No one finds the key.

"Wait, Nasruddin,"

someone finally says,

"just where did you lose the key?"

"In my house"

"Then why are you looking out here?"

"Because, of course, I can see better here, under the light"

It may be easier (and financially more rewarding) to research isolated causes such as microbes and genes,

but as long as we ignore a broader perspective,

diseases will always be of unknown etiology.

A search outside where the light shines will not yield us the key to health;

we have to look inside,

where it is dark and murky.


-Gabor Mate M.D., WHEN THE BODY SAYS NO, (Chapter) The Power of Negative Thinking P,242

mildadhd
01-03-13, 04:24 PM
No disease has a single cause.

Even where significant risks can be identified-

-such as biological heredity in some autoimmune diseases or smoking in lung cancer-

-these vulnerabilities do not exist in isolation.

Personality also does not by itself cause disease:

one does not get cancer simply from repressing anger or ALS just from being to nice.

A systems model recognizes that many processes and factors work together in the formation of disease or in the creation of health.

We have demonstrated in this book a biopsychosocial model of medicine.

According to the biopsychosocial view,

individual biology reflects the history of a human organism in lifelong interaction with an environment,

a perpetual interchange of energy in which psychological and social factors are as vital as physical ones.

As Dr.Gelmon suggests,

healing is a phenomenon of finding balance and harmony.


We cannot remind ourselves too often that the word healing derives from an ancient origin,

meaning "whole"-

-hence our equation of wholesome and healthy.

To heal is to become whole.

But how can we be more whole than we already are?

Or how is it that we could ever be less than whole?


That which is complete may become deficient in two possible ways:

something could be subtracted from it,

or its internal harmony could be so perturbed that the parts that worked together no longer do so.

As we have seen,

stress is a disturbance of the body's internal balance in response to perceived threat,

including the threat of some essential need being denied.

Physical hunger may be one such deprivation,

but in our society the threat is most often psychic,

such as the withdrawal of emotional nourishment or the disruption of psychological harmony.



-Gabor Mate M.D., WHEN THE BODY SAYS NO, (Chapter) The Power of Negative Thinking P,243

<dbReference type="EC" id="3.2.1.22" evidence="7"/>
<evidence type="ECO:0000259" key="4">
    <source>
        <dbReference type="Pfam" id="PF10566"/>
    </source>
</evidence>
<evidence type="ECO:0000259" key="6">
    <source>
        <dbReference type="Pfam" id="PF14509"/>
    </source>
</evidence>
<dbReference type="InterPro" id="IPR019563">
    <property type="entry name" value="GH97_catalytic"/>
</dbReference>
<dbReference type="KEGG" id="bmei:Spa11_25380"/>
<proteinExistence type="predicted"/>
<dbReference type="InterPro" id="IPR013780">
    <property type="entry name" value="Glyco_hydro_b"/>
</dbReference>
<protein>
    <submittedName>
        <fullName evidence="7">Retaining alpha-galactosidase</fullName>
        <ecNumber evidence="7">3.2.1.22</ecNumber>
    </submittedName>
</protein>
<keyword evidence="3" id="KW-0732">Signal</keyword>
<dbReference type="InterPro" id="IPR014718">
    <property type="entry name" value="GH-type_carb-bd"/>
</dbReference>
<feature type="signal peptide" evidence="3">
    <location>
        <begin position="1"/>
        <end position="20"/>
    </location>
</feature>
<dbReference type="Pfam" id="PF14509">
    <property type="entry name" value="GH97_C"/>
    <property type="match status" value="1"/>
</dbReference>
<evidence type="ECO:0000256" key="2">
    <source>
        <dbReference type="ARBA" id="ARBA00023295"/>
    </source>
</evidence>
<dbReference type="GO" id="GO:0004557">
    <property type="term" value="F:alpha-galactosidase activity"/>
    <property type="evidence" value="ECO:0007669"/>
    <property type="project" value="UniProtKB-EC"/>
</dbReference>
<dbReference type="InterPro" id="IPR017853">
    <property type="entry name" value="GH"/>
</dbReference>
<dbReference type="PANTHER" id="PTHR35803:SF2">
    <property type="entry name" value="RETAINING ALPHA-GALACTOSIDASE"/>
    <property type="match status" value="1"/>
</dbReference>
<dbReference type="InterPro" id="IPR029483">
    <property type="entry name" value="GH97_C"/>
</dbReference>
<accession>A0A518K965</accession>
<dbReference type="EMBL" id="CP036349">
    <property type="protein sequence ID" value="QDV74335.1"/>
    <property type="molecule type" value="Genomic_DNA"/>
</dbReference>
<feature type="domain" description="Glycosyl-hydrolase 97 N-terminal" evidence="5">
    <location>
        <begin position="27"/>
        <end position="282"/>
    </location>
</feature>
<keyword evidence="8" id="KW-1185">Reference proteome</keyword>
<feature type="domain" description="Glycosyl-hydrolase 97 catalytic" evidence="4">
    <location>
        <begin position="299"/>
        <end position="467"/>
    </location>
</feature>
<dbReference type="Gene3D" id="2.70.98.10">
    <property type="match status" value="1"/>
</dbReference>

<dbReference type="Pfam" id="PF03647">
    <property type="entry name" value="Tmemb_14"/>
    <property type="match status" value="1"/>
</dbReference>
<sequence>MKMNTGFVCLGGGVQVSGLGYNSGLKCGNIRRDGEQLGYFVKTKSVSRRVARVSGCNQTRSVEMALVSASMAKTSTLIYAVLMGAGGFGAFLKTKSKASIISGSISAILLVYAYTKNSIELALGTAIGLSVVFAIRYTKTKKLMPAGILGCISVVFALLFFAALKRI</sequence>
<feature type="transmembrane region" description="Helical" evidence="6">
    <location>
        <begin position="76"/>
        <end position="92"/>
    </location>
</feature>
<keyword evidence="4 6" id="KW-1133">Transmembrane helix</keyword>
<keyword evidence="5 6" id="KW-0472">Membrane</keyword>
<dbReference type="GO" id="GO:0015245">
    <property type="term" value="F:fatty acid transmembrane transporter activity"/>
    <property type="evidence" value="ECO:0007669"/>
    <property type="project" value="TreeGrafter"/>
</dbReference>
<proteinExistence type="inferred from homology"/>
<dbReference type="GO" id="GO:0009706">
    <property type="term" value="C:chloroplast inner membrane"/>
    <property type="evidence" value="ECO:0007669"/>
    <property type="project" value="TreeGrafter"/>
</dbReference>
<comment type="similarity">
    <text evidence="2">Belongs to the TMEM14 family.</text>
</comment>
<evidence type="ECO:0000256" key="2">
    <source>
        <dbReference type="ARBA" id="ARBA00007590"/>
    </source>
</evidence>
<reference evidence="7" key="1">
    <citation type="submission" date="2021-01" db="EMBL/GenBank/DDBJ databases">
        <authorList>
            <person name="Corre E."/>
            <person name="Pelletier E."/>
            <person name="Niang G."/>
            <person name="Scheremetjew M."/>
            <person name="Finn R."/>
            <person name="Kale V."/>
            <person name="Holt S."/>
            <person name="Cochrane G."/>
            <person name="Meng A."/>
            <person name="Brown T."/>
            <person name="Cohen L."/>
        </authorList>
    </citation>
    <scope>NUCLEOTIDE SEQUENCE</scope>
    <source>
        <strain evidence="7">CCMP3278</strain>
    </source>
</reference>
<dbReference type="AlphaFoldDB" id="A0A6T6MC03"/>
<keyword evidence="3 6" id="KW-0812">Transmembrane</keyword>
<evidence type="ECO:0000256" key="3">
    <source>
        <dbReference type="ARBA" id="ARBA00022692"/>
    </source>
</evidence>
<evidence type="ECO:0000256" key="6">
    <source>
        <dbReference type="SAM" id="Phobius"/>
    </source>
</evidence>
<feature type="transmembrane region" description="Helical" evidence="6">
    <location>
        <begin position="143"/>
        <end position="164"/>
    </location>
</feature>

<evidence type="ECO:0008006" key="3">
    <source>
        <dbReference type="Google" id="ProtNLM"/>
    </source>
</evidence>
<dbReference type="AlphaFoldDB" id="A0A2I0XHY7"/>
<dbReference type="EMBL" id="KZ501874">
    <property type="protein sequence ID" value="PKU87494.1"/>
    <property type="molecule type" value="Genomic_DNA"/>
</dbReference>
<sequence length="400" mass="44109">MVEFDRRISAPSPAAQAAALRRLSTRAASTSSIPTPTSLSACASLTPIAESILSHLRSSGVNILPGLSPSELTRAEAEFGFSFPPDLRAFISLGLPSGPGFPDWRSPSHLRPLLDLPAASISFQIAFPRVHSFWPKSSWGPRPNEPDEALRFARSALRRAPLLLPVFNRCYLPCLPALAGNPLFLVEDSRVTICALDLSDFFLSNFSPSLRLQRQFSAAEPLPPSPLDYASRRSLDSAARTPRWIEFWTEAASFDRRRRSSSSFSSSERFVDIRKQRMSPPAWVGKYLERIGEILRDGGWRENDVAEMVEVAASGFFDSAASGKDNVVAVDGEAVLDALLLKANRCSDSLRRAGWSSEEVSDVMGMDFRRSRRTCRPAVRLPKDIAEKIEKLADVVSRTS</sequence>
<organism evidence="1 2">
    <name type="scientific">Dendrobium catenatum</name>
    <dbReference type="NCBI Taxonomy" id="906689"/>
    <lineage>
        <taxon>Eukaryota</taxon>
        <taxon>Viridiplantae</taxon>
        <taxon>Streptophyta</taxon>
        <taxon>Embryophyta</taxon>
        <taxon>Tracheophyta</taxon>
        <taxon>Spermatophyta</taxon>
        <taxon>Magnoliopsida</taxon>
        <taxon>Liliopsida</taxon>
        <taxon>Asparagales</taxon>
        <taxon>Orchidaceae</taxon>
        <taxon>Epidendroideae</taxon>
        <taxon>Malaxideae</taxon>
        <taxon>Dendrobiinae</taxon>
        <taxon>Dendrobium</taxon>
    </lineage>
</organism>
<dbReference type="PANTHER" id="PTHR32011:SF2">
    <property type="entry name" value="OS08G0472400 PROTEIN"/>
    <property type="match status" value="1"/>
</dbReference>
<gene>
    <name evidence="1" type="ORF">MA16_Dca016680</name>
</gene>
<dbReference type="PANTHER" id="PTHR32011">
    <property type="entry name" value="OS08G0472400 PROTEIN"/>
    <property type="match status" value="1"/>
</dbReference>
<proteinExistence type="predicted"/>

Amtram
01-03-13, 04:49 PM
Well, if you have one person actively doing neurobiological research and getting published in important medical journals and one who isn't, only one of them will be able to root out the medical causes. Sort of like you can get good advice about cardiac health from a trainer at the gym and from a cardiologist - but only the cardiologist is going to be able to detect what's going on inside your heart.

mildadhd
01-03-13, 05:24 PM
I don't know exactly what you mean?

I hope the Cardiologist will recommend exercise,

healthy diet....etc,

and consider any abnormal stress that may be occurring in the patients life?

I think a connection between heart disease and stress is common knowledge?

mildadhd
01-03-13, 05:44 PM
I don't know of (or support) any denial of the impairments associated with ADHD?

Dr.Mate suffers from ADHD.

My point is that there is more than one part,

that causes the impairments associated with ADHD.

Amtram
01-03-13, 06:30 PM
The point is that this thread is about physiological bases for disorders, not psychological ones.

mildadhd
01-03-13, 07:07 PM
The point is that this thread is about physiological bases for disorders, not psychological ones.

My point is that physiological bases include psychological ones.

NEUROENDOCRINE AXIS MEDIATES BRAIN CONTROL OVER SOME ENDOCRINES AND THEIR HORMONES.

Complex neurohormonal regulation involves anterior pituitary and hypothalamus-

The interactions between the brain and the endocrine system are mediated by complex neurohormonal regulation.

The pituitary is attached to the hypothalamus,

a part of the brain involved in regulating visceral,

emotional,

and sexual functions.

A special portal vascular system connects the hypothalamus to the anterior pituitary.

Blood flowing through this portal system delivers the hormonal secretion from the nerve endings of certain hypothalamic neurosecretory cells directly to the anterior pituitary cells.

These hypothalamic hormones regulate the release of anterior pituitary hormones.




Such a neural mechanism superimposes control of the brain over the pituitary and its target glands and mediates the effects of moods,

emotions,

stress,

rhythmical neural activity (e.g.,diurnal rhythms),

and the environment (e.g., light, sound, temperature, and odors)

on the endocrine system and hormones.

Hormones of the target glands and the pituitary hormones act through long and short feedback loops to exert negative and positive feedback effects on the hypothalamic neurosecretory cells,

modifying their secretion of neurohormones.

Hypothalamic neurons,

like the pituitary cells,

contain receptors that can detect blood hormone levels.


The Physiology Coloring Book, Kapit/Macey Meisami: P115.

mildadhd
01-03-13, 07:19 PM
Neuroendocrine control is also exerted via the posterior pituitary,

autonomic nerves,

& adrenal medulla-

The nervous system and brain can control hormonal secretion via the posterior pituitary as well.

The hypothalamus controls plasma water content,

milk flow,

and parturition by releasing its hormones directly into the blood at the site of the posterior pituitary.

The hypothalamus also exerts rapid and direct effects on the secretion of several endocrine glands by modifying the activity of the sympathetic and parasympathetic nerves,